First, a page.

Maybe you handle conflict “Saddam style.” Maybe you grew up in a family who handled conflict like terrorists. All of a sudden, out of nowhere, you would throw a dirty bomb this way or that way. Just throw a verbal missile toward that person out of nowhere. Then, they just go off on you. Maybe that’s the way you handle conflict today. You need to talk about it. Maybe that’s the hazardous cargo in your life.
Maybe you grew up in a family that handles conflict “Frappuccino style.” Have you ever had one of those icy Frappuccinos at Starbucks? They are incredible! They are great! They have a lot of calories, but they are good. Maybe, when you are involved in conflict, you do the Frappuccino thing and just ice the other person out.
They may ask, “What’s wrong, baby?”
Then, you respond by saying, “Oh, nothing,” and you just sip your Frappuccino. You could ice the person out for hours, days, and sometimes weeks. Maybe you handle anger Frappuccino style.
Maybe you handle anger “trash bag style.” We have a lot of trash bag people here. It reminds me of what happened when Lisa and I moved from a rent house to a house that we had built years ago. We pulled a U-Haul trailer into the garage of our rent house. I was hauling the last bit of junk into the U-Haul trailer to take it over to our new house. I saw all these trash bags lined up, and I figured they were full of clothes. Little did I realize, there was chicken from the previous night’s meal in the trash bags. I threw the trash bags with the chicken in the U-Haul trailer, locked it, drove it to the new house, and let it sit there in the boiling sun for hours and hours in triple degree heat. Several days later, when it came time for me to unload the stuff, I opened up the trailer and the stench just about knocked me over. It was horrible!
A lot of people here handle conflict that way. You get angry, upset, and your feelings get hurt. You stuff it in the trash bag, throw it in your U-Haul and lock it. Then, one day, your spouse or the person you are dating is walking along, they unlock the U-haul and you verbally explode. Those are major issues. It’s all hazardous cargo.
Basically, all conflict can be summed up in three letters. I have been married for 20 years now, and I have talked to a lot of people who have been married, so I’ve dealt with a lot of conflict. I think all conflict usually centers on PMS. Now, ladies, don’t throw vision daggers at me. I’m not talking about the PMS you are thinking about. Let me go over this.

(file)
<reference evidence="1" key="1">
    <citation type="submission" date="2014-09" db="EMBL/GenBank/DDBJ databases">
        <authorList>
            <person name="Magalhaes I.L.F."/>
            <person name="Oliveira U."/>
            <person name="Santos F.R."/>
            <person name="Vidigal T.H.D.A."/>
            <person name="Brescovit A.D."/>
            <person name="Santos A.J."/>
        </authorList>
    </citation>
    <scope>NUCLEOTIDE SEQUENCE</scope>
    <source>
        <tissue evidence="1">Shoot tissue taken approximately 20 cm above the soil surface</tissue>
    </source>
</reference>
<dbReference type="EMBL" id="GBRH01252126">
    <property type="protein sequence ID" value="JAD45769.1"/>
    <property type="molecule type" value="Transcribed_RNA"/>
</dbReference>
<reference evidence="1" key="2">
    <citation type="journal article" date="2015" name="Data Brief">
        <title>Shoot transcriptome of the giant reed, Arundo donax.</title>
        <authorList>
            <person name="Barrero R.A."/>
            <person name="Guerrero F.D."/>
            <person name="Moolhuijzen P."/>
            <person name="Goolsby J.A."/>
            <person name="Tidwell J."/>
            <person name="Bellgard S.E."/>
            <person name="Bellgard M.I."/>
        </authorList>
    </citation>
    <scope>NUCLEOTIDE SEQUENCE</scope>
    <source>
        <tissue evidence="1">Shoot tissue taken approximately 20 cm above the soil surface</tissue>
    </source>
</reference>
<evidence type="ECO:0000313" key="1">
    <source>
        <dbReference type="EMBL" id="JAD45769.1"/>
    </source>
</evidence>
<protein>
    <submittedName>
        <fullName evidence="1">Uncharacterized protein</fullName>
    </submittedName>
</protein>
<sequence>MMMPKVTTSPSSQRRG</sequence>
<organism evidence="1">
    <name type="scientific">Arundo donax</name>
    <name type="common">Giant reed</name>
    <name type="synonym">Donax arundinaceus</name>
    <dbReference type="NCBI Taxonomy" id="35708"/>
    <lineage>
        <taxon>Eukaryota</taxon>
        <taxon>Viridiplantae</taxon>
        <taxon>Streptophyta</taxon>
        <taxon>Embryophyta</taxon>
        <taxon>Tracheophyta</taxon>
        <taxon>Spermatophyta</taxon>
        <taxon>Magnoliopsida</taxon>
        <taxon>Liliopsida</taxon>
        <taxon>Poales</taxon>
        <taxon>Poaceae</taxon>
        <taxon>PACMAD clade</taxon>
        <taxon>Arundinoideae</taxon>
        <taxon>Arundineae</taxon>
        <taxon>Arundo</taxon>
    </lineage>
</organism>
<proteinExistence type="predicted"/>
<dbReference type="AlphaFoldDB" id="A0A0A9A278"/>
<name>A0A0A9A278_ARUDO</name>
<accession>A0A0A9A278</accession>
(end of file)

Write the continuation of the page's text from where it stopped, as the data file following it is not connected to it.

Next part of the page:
P – Power issues. Who is going to call the final shot? Who is going to defer to whom?
M – Money. A lot of divorces, a lot of marital mayhem, are caused by money. Maybe you are drowning in a sea of debt. Maybe one person is a free-spender and the other is very tight.
S — Sex. I hear that’s an issue in marriage, but it’s just a rumor. What happens when one party is in the mood and the other party is not? How frequently will you have times of intimacy? You have got to talk about all of this.
Most arguments, most conflicts, can be boiled down to those three areas. We have got to take this hazardous cargo stuff seriously. We’ve got to do “spot inspections,” get it out on the table, process it, and talk about it.
What if you see some hazardous cargo in your life and you say to yourself, “I don’t know how to deal with this.” What if you see hazardous cargo in this person you are dating and you say, “Man, that kind of scares me. I see something that is really toxic.” What do you do?
The Hospital Sign
You follow the next sign—the “hospital” sign. [Ed reveals the “hospital” sign on stage] Isn’t it comforting to know that 24/7, if you are sick, injured, or don’t feel well, that there is a trained staff in hospitals to help you, to bring you back to health. You can just take the exit and go to a hospital. The same is true in relationships. Sadly, most marriages and most single adults wait too long to get help, to go to the hospital. I’m talking about Biblical Christian counseling. God has wired a lot of people who have the gift of counseling to help us, to give us coaching.
Proverbs 15:22 says, “Plans fail for lack of counsel, but with many advisors they succeed.” What is keeping you from going to Christian counseling? What’s keeping you from it? Is it your pride? Is it your ego? Maybe you think, “Oh, I can just figure it out myself. I’m a self-made man. I can pull myself up with my own bootstraps. I can do it.” However, I’m telling you that you need to go to Christian counseling.